In the present study, over 4000 blood samples were randomly collected from individuals visiting different clinical laboratories in Lahore, Pakistan. These samples were screened through confirmatory nested PCR qualitative assay to determine the percent prevalence of active HCV in various subjects. To the best of our knowledge, this is the first comprehensive report concerning the prevalence of active HCV in Pakistan’s 2nd largest city and its surroundings, with a statistically significant number of samples. The data was also correlated and categorized in terms of gender and age groups. This report will thus provide the HCV prevalence data for further meta-analysis that can help to devise strategies by the health policy makers for the control of hepatitis C disease.
Prevalence of active hepatitis C virus in general public of Lahore
Male + / -
Female + / -
Odd ratio (95% CI)
Overall prevalence (%)
In the age group 30–39 years, HCV prevalence, though slightly less than that found for the 20–29 year group, was still significantly higher (10.3%) as compared to age group 09–19 years (OR = 2.03, CI = (1.10-3.71). Subsequently, a decreasing trend of HCV prevalence was observed with increasing age of subjects above 40 years. The lowest prevalence (3%) of active HCV was observed in the age group 59 years and above. Overall active HCV prevalence among all the tested samples was estimated to be 4.9% and the risk of HCV prevalence was significantly higher in the middle age groups (20–29 & 30–39 years).
Previous HCV prevalence data among different communities of Lahore
Aslam et al. 2001
Tanvir et al. 2008
Qureshi et al. 2010
Bosan et al. 2010
Khan et al. 1996
Parker et al. 1999
Hyder et al. 2001
Zafar et al. 2001
Bosan et al. 2010
Chaudhary et al. 2005
Bosan et al. 2010
EIA, ELISA, ICT
Akhtar et al. 2013
Malik et al. 2006
Other high risk groups
Bosan et al. 2010
The only PCR-based HCV active prevalence study conducted in Lahore was reported by Zafar et al.  for a cohort of pregnant women. Out of 300 screened samples, 4% were found to be positive. Although this figure is relatively close to our figure (4.9%) the number of samples tested and the study subjects were less broad. Moreover, our active HCV prevalence estimate in general public of Lahore city is much lower than the values reported by Chaudhary et al.  and Akhtar et al.  among blood donors in Lahore, which revealed HCV prevalence as 6.06% and 17.78%, respectively; indicating highly variable results (Table 2). Both studies were conducted using ELISA as a screening tool. HCV prevalence in IDUs  and haemophilia patients , reported as 88% and 56% respectively, are much higher in comparison with our results.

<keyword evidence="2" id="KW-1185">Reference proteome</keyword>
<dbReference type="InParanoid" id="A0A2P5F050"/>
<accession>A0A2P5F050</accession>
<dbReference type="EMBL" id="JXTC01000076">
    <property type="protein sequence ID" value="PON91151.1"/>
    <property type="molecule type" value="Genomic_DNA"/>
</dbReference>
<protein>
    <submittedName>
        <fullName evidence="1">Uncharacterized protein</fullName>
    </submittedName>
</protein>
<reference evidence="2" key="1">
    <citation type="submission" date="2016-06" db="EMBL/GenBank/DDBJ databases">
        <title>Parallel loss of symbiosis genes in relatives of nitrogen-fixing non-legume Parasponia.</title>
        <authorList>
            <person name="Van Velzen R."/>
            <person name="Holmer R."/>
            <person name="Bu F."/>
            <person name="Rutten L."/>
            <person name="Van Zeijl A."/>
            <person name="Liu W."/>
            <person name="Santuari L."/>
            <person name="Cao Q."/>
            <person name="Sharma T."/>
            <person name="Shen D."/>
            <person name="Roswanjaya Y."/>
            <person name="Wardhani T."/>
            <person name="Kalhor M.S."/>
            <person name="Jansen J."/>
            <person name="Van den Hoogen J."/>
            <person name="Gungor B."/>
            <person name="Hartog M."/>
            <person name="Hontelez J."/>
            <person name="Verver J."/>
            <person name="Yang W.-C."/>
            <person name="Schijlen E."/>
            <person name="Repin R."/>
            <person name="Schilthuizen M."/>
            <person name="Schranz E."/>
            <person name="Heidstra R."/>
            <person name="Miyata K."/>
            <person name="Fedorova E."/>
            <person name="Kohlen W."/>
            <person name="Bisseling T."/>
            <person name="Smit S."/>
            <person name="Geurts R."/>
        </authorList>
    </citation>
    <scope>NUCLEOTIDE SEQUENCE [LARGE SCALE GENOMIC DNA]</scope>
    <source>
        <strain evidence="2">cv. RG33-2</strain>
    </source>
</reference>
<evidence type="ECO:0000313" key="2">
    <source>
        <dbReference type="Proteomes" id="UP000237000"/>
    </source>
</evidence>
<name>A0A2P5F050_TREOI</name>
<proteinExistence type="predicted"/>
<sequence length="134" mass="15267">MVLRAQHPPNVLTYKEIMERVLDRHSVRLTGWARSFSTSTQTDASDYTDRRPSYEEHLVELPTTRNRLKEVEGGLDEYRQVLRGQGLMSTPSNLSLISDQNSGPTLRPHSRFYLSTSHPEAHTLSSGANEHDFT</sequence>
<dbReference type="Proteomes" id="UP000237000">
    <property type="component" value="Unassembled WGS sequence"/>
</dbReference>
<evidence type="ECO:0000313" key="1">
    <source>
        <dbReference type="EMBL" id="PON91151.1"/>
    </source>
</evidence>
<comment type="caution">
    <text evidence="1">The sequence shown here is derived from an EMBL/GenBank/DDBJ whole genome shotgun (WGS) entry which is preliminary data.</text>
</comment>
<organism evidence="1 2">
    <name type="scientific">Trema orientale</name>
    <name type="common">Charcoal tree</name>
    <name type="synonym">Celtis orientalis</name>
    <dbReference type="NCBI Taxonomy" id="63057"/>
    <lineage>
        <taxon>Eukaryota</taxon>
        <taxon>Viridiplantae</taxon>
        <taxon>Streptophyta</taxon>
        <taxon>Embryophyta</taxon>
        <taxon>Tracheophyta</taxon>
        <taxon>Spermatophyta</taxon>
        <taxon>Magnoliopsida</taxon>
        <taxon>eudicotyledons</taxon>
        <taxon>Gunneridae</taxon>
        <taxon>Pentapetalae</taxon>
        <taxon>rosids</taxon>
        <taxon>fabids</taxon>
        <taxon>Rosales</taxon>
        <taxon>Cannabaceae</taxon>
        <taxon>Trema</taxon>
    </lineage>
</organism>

Gender-wise HCV prevalence revealed no significant difference [OR = 1.10 CI = (0.83-1.46), p > 0.05] in male and female populations, as detailed in Table 1. Our study is in agreement with the previous country-wide as well as Lahore based surveys [12, 20, 32]. It is, however, in contrast with a recent study showing female to male ratio of 1:16.5 (Table 2) presumably due to the subjects were restricted only to blood donors and ELISA was used as a diagnostic tool .
Considering the age group criterion, significant differences were observed in the prevalence of HCV in both genders. The highest prevalence 7.7% and 6.4% were observed in age groups 20–29 and 30–39 years, respectively; with odds of prevalence of 14.8% (OR = 2.48, CI = (1.40-4.38), p < 0.05) and 10.3% (OR = 2.03, CI = (1.10-3.71), respectively. Both of these values are higher compared to the age group 9–19 years. In age groups above 40 years (40–49, 50–59 and >59 years), a decreasing trend of active HCV prevalence was observed (Table 1). These results are in agreement with the previous studies particularly those conducted in Lahore city revealing the higher risk of HCV prevalence in middle aged groups (20–40 years) [20, 24, 33, 34]. The high prevalence of HCV in middle aged groups can be correlated to more exposure of HCV infection and other risk factors such as non-blood transfusions, widespread reuse of syringes, and a range of other high-risk traditional practices.
Using the PCR based diagnostic assay for 4246 blood samples, the overall prevalence of active HCV was estimated as 4.9% in general public of Lahore. No significant differences in male and female genders were observed. However, HCV prevalence varied in different age groups. It was least prevalent in age groups 9–19 and above 59 years. However, middle aged populations, especially 20–29 and 30–39 year individuals were observed at higher risk of hepatitis C ailments with 7.7% and 6.4% active HCV prevalence, respectively. This report will provide the active HCV prevalence data for further meta-analysis, which can be helpful to health policy makers to devise strategies for the control of hepatitis C disease in Lahore in particular and in Pakistan in general. From the results of the present study, future PCR-based studies will result in lowering the previously reported estimates (i.e. 6%) of prevalence of HCV in Pakistan.